Are Myanmar sanctions about to go?
The first signs of political reforms in resource-rich Myanmar have been followed by visits in quick succession from US Secretary of State Hilary Clinton and British Foreign Secretary William Hague. During his Jan 5-6 visit, Hague said a meeting of the European Union’s Foreign Affairs Council in April will consider the bloc’s response to the reforms in Myanmar, although he twinned it with a call to free political prisoners among other steps.
April 1 is when parliamentary by-elections are to be held in Myanmar, with the opposition leader Aung San Suu Kyi contesting.
Hague became the first British Foreign Secretary to visit the country since 1955 – unlike his Indian counterparts who have been basking in the glory of warming ties. Through its engagement with Yangon, New Delhi could even take some credit for what it must hope is an irreversible process of political reforms in Myanmar. The process of engaging with the military junta is something that has also been embraced by the former Suu Kyi, a Nobel peace laureate and former political prisoner.
The military regime has already released 370 political prisoners and back in London, Hague has just written an article about his visit, where he promises “a new relationship with Burma” if the country continues reforms. You can find the text of his article here
The fact remains that both China and India have stolen a march over the European Union with their engagements – very different in nature – with Yangon. The EU has hardly lived up to its promise “to respond positively to genuine progress,” says Derek Tonkin, former British ambassador to Thailand and now chairman of Network Myanmar, in an analysis of Hague’s visit.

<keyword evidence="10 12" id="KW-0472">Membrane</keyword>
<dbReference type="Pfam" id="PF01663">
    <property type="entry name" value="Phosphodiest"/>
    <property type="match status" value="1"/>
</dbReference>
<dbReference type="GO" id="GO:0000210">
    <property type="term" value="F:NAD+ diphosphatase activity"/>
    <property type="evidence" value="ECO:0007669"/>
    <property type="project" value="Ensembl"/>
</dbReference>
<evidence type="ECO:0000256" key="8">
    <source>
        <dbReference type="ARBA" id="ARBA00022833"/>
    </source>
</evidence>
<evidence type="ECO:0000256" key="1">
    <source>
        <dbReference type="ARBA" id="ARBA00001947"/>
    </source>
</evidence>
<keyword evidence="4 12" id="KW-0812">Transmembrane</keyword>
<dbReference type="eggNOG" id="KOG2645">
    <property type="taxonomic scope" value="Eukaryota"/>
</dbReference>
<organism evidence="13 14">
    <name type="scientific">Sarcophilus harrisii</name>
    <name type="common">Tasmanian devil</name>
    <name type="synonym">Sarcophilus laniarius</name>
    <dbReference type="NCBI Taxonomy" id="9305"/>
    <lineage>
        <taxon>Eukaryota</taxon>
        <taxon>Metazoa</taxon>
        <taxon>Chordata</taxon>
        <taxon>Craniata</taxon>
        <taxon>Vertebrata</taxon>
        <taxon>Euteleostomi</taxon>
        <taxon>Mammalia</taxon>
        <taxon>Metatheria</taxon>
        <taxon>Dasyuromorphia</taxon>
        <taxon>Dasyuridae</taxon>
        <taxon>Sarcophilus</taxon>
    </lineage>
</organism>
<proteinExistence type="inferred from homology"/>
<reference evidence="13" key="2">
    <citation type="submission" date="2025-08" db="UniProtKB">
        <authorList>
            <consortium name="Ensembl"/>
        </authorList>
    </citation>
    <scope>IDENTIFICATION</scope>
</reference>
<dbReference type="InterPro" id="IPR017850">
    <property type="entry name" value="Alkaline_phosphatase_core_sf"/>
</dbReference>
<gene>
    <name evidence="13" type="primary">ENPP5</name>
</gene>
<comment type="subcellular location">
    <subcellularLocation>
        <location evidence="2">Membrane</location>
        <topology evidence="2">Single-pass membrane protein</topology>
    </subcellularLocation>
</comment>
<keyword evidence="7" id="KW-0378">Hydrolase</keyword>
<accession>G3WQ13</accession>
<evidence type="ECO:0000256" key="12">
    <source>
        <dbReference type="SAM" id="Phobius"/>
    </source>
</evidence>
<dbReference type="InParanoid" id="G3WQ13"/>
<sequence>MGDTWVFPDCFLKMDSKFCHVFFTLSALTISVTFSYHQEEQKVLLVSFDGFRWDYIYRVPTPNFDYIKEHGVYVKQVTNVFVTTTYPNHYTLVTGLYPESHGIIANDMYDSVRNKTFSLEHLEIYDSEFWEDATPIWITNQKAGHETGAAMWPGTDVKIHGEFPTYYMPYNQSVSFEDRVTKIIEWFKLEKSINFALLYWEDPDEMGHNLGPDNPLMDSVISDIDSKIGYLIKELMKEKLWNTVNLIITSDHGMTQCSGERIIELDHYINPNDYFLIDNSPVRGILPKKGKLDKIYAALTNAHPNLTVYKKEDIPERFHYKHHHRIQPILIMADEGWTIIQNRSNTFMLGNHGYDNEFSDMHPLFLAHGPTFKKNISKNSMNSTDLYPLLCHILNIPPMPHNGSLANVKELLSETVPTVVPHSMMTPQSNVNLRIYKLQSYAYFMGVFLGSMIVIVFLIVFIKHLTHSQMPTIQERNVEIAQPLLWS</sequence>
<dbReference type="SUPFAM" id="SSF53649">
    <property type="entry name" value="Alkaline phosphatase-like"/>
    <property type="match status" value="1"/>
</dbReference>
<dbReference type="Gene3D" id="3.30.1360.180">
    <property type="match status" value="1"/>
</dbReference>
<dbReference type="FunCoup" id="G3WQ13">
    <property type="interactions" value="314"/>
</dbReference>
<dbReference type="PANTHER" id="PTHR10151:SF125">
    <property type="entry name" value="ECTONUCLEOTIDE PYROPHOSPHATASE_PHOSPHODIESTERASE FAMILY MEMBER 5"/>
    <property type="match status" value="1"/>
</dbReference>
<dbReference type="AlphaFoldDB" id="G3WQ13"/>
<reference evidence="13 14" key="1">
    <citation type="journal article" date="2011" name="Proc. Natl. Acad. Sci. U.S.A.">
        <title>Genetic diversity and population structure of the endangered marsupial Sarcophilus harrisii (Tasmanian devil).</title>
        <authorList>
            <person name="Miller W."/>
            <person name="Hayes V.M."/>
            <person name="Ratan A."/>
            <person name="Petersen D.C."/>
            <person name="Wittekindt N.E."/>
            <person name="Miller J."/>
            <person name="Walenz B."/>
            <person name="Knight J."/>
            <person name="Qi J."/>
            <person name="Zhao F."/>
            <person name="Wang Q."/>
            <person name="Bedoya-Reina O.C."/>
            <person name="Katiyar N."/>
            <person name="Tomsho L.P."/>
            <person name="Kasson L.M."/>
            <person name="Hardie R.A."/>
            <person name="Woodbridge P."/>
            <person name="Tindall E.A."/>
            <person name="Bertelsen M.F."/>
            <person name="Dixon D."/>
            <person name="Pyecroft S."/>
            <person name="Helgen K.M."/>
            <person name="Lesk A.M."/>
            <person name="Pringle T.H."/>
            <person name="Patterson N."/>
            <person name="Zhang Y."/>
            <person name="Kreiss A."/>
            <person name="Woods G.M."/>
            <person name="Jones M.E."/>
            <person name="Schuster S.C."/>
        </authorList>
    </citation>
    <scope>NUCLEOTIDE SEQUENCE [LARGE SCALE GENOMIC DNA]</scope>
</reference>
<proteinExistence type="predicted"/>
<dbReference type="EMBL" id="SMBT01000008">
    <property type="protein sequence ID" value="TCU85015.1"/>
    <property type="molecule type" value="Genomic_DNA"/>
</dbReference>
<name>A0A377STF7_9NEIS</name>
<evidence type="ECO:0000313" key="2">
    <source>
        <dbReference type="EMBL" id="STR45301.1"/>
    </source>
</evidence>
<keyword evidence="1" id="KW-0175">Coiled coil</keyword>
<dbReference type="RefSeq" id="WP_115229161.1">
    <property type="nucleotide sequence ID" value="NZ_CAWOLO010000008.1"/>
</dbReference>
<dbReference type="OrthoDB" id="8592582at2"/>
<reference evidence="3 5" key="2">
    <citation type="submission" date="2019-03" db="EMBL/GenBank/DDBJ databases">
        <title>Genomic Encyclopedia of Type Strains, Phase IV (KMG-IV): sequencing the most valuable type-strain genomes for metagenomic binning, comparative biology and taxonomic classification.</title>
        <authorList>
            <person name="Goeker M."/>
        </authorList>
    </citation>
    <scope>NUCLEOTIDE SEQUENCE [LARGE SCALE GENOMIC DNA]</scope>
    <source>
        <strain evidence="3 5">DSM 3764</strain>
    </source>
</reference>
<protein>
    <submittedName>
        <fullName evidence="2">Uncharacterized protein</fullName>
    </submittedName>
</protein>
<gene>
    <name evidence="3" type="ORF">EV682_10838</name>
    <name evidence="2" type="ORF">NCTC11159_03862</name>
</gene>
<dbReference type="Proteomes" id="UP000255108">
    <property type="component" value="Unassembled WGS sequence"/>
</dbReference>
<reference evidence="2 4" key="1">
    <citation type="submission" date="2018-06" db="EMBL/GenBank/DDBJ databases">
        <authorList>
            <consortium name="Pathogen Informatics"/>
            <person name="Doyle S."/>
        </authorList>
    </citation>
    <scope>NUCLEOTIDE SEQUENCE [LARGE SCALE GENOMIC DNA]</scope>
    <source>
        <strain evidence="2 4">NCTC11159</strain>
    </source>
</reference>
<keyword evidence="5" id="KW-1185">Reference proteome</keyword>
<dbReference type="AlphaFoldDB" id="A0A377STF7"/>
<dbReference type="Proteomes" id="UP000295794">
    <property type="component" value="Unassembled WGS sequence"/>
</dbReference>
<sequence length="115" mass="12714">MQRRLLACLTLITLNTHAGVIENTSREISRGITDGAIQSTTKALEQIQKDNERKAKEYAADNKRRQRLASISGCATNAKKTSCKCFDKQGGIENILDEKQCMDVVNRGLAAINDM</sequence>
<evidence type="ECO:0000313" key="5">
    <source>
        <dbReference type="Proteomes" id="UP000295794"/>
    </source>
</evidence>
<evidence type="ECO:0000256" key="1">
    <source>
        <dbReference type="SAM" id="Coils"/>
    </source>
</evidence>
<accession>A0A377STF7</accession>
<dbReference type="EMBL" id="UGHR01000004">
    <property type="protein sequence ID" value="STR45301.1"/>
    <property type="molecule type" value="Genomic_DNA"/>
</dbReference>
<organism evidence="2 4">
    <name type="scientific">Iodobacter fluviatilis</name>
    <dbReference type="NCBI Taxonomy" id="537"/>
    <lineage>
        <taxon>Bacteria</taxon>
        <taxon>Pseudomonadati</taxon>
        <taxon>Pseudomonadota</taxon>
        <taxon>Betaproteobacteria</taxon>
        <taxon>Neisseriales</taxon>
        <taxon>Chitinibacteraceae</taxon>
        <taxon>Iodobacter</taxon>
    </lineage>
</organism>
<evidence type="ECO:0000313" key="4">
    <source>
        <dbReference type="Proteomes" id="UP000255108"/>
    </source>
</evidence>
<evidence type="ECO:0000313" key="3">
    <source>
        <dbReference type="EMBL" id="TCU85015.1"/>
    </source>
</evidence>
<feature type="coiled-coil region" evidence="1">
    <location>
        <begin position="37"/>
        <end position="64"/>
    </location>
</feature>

You can find a pdf link to Tonkin’s analysis, titled Moving the Goalposts, here
There are clear benefits of engaging with Yangon. An analysis of the eight firms who last week were awarded 10 onshore oil and gas blocks in Myanmar’s biggest energy tender in years shows that nearly all of them went to friendly Asian countries.
These, according to a Reuters report published in the Myanmar Times, are the companies:
1. Malaysia’s Petronas (won right to explore two blocks);
2. Thailand’s PTT Exploration and Production (also two blocks);
3. PT ITSTECH Resources Asia (Indonesia, one block)
4. Tianjin New Highland (China, one block)
5. Hong Kong-listed EPI Holding (one block)
6. Jubilant Energy (India), which bagged a production sharing block
7. Switzerland-based Geopetrol International Holdings Inc (one block) and
8. Russian-linked CIS Nobel Oil Company (one block).
You can find the Reuters story here. It says Myanmar is now offering nine offshore blocks, five of which are deepwater, and quotes a source as saying: “The Ministry of Energy has asked for proposals. Some oil and gas companies have come for the data presentations. There has been a lot more interest in the deepwater blocks coming from the Japanese.”